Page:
Md Dulal Miya, 35, works as a “plant doctor” at Dhaka-based Green Savers, a city greening organisation that plants and tends to trees and gardens on rooftops, balconies and in office campuses, with clients from households to businesses.
In rapidly urbanising Bangladesh, whose capital has seen its population jump to 23 million people today from around 6.6 million people in 1990, green space and vegetation have eroded fast, giving way to buildings and concrete infrastructure.
Fighting against this grey tide and the extra heat it fuels, Green Savers has pioneered rooftop and schoolyard gardens, urban farms and tree-planting in crowded and polluted Dhaka.
According to Green Savers, while a liveable city should contain 25 per cent greenery, Dhaka barely has 5 per cent, including only about 2 per cent of the city’s 4.5 million rooftops.
Founded in 2010, the organisation has so far trained about 1,000 “plant doctors”, who help its clients cultivate green spaces in often densely built-up areas.
When I ride my bicycle along the roads of the hot, humid climate of Dhaka, I can feel on my skin the palpable difference between greener neighbourhoods and barren ones.
Md Dulal Miya, plant doctor, Green Savers
Seeking to play its part in tackling climate change, Green Savers has created more than 5,000 home gardens and worked with at least 200 schools, while some of its trainees have joined other outfits or become entrepreneurs themselves.
Through his work with Green Savers, Miya has discovered the health and nutritional benefits of increasing urban vegetation.
Why did you choose this job?
“I lost my mother early on and my father, a landless peasant, relied on farming on leased land to provide for his three children. The usual floods in my home district of Netrokona (in central Bangladesh) would quite often result in crop failures - and the hardship in our family was difficult to endure.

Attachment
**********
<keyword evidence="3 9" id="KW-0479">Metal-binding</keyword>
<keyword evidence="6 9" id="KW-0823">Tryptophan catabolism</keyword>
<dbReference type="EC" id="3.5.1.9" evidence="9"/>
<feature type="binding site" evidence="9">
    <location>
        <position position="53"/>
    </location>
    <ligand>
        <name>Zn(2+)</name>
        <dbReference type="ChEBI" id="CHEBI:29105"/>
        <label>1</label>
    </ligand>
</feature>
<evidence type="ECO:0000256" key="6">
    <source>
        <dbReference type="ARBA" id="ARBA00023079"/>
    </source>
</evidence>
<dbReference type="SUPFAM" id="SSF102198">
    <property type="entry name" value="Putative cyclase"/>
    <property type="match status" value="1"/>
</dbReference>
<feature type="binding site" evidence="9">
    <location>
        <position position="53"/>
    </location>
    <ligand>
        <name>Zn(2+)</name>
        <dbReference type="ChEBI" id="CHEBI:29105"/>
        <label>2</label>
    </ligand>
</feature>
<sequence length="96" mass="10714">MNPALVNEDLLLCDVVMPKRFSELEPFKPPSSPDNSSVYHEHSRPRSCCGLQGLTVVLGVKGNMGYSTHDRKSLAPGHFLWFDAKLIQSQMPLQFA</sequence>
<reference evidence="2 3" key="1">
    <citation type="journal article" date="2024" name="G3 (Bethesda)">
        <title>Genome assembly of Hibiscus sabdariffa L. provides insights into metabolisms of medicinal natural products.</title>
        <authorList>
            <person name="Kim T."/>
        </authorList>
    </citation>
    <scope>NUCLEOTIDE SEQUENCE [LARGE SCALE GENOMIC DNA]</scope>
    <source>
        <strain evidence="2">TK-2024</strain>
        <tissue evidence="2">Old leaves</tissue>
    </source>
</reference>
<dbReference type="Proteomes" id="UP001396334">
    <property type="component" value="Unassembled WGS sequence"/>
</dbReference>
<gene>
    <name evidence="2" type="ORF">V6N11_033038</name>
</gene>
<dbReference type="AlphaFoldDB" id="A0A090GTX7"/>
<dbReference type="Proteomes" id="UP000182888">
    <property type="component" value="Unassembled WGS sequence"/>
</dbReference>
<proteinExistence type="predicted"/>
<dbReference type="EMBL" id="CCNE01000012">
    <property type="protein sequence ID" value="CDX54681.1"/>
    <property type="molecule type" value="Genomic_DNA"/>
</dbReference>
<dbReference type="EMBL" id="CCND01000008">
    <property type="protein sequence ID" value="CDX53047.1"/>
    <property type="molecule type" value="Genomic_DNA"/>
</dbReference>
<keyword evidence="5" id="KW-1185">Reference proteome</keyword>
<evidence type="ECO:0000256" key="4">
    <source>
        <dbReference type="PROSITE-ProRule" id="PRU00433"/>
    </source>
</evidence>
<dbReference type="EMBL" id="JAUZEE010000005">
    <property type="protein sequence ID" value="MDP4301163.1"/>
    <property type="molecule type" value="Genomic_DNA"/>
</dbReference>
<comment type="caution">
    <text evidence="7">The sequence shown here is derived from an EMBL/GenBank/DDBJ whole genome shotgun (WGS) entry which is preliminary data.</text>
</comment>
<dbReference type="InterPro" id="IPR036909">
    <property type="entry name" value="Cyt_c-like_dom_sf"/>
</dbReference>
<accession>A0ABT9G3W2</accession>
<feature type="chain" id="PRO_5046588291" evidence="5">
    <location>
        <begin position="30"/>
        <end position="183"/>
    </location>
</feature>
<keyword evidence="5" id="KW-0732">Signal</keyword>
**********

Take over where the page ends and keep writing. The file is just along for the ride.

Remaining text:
I chose to move to Dhaka about 10 years ago and took up a job in a nursery. That is where I got in touch with Ahsan Rony, the founder of Green Savers, who would procure plants from the nursery. As I learned about his organisation, I felt interested and, eventually, I joined Green Savers.
I received three months of training on various aspects of gardening, such as how to grow plants on rooftops, balconies or even indoors, the main diseases and growth challenges for plants, and how to tackle those with proper use of fertilisers and pesticides.
I also learned about emerging innovative techniques like hydroponics - whereby one can grow plants without soil and vertical greening along the walls of a building.”
What do you enjoy about the job?
“I help clients grow a range of plants such as guava, lemon, malta, mango, orchids, roses and so forth. I am providing support to five clients at the moment. Since (they) do not necessarily have technical knowledge about plants, they sometimes get concerned as to why the trees are not growing faster or bearing fruits earlier. However, my training equips me to allay their concerns and provide solutions to any problems that may arise.
The work is emotionally rewarding, besides ensuring a steady income to my family of four. When I ride my bicycle along the roads of the hot, humid climate of Dhaka, I can feel on my skin the palpable difference between greener neighbourhoods and barren ones. The clients can get safe fruits and vegetables from the gardens, while whole neighbourhoods benefit from the fresh air and oxygen, thanks to the gardens. I am raising and educating my two daughters with my earnings, while trying to cope with soaring prices of essentials.
Beyond Dhaka, we have worked on major projects in other parts of the country. I was part of landscaping and gardening activities in Sylhet (in eastern Bangladesh), for example. There are many more projects with a range of clients as interest in urban farming is on the rise.”
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